Thursday, 28 June 2012

British Courts Rule American Law Enforcement has Jurisdiction Over British Use of British Websites on British Servers!

If you have arrived here via Twitter, welcome.  If you are a British citizen, I hope you contact your own MP and Teresa May about this matter.

If you are American, then please contact the British Embassy.


If you feel moved to making a comment, please keep them to corrections of any errors I may have made, rather than long expositions of rhetoric.


You may be aware of the pending case of Richard O'Dwyer, currently facing extradition to the US from the UK because he allegedly broke US copyright laws.

However, the alleged offence did not occur on US soil, US websites or US servers.

In fact, Mr O'Dwyer did not host any copyrighted files on his website, just hosted links to other websites.

I contacted the Home Secretary over the matter, and received this reply from an underling (I have removed my personal contact details from the text, emphasis is mine):

Direct Communications Unit
  2 Marsham Street, London, SW1P 4DF
Switchboard: 020 7035 4848 - Fax: 020 7035 4745 - Textphone: 020 7035 4742
E-mail: - Website:


[Address removed]                                                                                                              28 June 2012

Dear [Kiteman],

Thank you for your email of 25 June to the Home Secretary about the extradition of Richard O’Dwyer.  Regrettably the Home Secretary receives so much correspondence that she is unable to reply personally to all those who write to her.  Your letter has been passed to me to reply.

Richard O’Dwyer is wanted in the US for offences related to copyright infringement connected to the website.  The comparable offence in the UK is one contrary to Section 107 (2A) of the Copyright, Designs and Patents Act 1988, which carries a sentence of up to two years.

Mr O’Dwyer’s case has been heard before a District Judge at Westminster Magistrates’ Court, who considered whether there were any bars to his extradition under UK law.  On 13 January 2012, the District Judge ruled that extradition was not prohibited, and accordingly the case was sent to the Secretary of State for a decision to be made on surrender.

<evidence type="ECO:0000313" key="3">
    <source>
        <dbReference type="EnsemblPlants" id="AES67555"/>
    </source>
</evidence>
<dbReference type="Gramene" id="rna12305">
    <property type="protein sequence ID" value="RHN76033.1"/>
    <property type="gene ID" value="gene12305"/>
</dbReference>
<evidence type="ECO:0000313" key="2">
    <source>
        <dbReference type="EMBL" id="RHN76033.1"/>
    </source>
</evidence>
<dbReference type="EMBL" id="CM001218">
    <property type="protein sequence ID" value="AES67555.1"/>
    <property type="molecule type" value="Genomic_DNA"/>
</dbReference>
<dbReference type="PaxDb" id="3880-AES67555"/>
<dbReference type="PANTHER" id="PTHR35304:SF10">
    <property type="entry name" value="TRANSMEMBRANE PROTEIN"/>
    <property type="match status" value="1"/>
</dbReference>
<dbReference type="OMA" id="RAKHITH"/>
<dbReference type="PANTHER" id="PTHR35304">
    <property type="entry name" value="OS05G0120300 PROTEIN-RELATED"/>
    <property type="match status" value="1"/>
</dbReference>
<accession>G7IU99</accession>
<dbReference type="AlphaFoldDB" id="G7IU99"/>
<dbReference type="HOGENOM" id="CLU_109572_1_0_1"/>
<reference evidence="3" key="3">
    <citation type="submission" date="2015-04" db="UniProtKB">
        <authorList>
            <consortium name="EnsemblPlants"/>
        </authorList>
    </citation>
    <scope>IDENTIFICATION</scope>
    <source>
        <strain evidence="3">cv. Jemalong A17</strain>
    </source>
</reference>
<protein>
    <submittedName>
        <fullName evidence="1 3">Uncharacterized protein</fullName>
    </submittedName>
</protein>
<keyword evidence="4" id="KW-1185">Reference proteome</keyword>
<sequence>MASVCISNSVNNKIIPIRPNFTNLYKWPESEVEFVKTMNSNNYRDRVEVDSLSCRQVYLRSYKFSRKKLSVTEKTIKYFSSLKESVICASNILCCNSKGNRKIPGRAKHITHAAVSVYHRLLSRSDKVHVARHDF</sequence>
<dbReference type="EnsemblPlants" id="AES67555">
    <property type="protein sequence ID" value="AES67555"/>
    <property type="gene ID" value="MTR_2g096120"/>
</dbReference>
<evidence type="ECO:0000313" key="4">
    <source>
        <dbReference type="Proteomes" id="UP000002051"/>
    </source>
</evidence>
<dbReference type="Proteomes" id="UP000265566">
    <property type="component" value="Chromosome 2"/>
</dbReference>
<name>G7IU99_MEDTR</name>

In reaching her decision, the Home Secretary must, in every extradition case consider four issues: whether the person is at risk of the death penalty (she must receive satisfactory assurances that if the death penalty can be applied it is not carried out); whether speciality arrangements are in place (these ensure that an extradited person may only be proceeded against in respect of the conduct for which extradition was ordered); whether the person concerned has previously been extradited from another country to the UK, and the consent of that country to his further and onward extradition from the UK is required; and whether the person concerned has previously been transferred to the UK by the International Criminal Court.

On 9 March, after careful consideration of these issues, the Home Secretary, decided to order Mr O’Dwyer’s extradition to the USA.  The current position of the case is that Mr O’Dwyer has decided to exercise his right of appeal to the High Court, and it would not be appropriate to comment further at this time.

You infer that, if extradited, Mr O’Dwyer would face charges that would not result in a prosecution in the UK.  Under the current UK-US bilateral extradition treaty, no-one can be extradited from the UK to the US (or vice versa) for conduct that is not a criminal offence in both jurisdictions.  This is a principle known as “dual criminality”.  At the extradition hearing the District Judge considers whether the request meets the requirements of the Extradition Act 2003, and whether any of the statutory bars to surrender apply, including the question of dual criminality.  The comparable offence in the UK is one contrary to Section 107 (2A) of the Copyright, Designs and Patents Act 1988, which carries a sentence of up to two years.